The Answer My Friend.

Elmendorf Air Force Base and Fort Richardson (I'm too old and cranky to adopt Joint Base Elmendorf-Richardson) sit between the Chugach Mountains and the Cook Inlet. Warm air rises off the inlet and cold air rolls off the mountains, which is funneled at ground level by the trees and terrain, so chances are you'll have wind in your face no matter where you're headed. The wind seems worse in the spring. Maybe it's because the temperature differentials between the snow-covered mountains and the sun-warmed(ish) water are greater. Maybe it's because it's just colder than during the summer. Maybe it's because I have the great sense to ride at the times when the winds are the highest. Maybe it's because I'm shocked by any wind in my face that isn't generated by a fan after a winter in the trainer dungeon. Maybe I'm just too feeble to fight the gentle breezes.
Yesterday I caught as much of a break as I could possible hope for.
I rolled out of the parking lot into a headwind. I tried to make my aerodynamic profile as small as possible, folding my fat rolls into a makeshift wind fairing, and started grinding away. Every once in a while a gust would try to knock me off course, but the one advantage of carrying all of this extra weight is that I create my own gravitational field. I concentrate on compacting the fat rolls on my neck so I can look ahead, breathing deeply, and generally keeping myself moving forward. Don't look at the speed, because that's just depressing. Try to keep the power level measured and relatively stable, even if it isn't impressive. Don't blow up. Look for any little bit shelter from the wind- trees, buildings, passing black-smoke-belching diesels... Any port in a storm.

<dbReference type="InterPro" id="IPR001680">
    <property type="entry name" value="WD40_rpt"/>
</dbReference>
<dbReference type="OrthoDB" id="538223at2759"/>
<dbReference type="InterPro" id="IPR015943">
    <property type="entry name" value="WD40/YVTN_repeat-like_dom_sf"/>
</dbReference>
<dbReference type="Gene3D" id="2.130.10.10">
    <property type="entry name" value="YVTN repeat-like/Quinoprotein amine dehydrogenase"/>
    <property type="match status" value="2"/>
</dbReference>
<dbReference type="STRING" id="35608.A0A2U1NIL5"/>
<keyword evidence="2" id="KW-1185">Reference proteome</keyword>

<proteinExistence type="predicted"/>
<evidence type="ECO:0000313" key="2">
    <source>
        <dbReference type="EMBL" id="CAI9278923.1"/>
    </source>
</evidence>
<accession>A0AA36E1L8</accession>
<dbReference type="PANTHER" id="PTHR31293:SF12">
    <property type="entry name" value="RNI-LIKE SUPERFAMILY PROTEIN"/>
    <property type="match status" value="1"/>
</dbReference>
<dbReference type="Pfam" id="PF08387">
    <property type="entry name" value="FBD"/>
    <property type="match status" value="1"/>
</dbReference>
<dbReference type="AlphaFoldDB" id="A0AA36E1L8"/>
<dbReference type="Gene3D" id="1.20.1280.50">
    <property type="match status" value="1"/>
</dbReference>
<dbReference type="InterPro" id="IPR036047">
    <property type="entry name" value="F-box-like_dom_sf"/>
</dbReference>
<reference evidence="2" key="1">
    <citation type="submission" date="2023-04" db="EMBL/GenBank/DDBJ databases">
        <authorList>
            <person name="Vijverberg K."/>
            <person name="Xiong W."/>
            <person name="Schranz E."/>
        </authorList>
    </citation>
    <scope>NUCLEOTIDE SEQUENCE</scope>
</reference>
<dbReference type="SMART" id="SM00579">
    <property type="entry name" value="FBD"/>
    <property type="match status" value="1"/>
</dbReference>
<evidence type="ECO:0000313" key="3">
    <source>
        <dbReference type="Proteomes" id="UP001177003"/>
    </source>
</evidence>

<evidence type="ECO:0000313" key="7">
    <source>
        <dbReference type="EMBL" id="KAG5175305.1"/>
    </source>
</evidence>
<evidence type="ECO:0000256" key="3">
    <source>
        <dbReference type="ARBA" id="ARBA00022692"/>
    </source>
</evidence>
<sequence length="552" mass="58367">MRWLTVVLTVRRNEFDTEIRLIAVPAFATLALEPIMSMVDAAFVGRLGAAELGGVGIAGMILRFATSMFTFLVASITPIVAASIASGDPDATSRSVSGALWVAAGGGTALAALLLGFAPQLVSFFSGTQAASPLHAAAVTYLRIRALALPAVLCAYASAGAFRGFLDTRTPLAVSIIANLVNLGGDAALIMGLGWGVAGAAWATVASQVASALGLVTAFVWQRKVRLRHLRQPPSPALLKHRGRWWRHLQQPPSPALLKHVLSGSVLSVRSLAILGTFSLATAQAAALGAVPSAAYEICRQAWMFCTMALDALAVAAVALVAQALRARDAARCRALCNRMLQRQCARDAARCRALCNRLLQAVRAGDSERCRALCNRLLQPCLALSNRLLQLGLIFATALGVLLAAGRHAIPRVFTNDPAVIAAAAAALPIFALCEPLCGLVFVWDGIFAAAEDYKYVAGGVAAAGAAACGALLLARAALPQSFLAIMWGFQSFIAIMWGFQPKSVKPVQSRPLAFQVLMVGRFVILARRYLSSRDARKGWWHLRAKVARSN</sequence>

I reached the turnaround point well off my average time and far more fatigued than usual. Finished with fighting the wind off the mountains, I girded my shriveled old man loins for battle with the wind off of the inlet. Imagine my surprise when it didn't materialize. The second half of my ride was all tailwinds (with occasional crosswinds). Soon I cruising along at more than respectable speeds. My spirits boosted, my power levels increased. When I needed the additional power the least, I suddenly found reserves. For the first time in a while, I felt good on the bike.
I know it was an illusion, an artificially-enhanced sensation of strength, but right now I need those moments of suspended disbelief. I need a boost to the mental game so I can attack the intervals and weight-loss with a sense that it all might mean something. Even though it means nothing. Self-delusion is a powerful tool.
Perhaps the answer to finding my mojo again is blowing in the wind. As long as that wind is blowing in the right direction.


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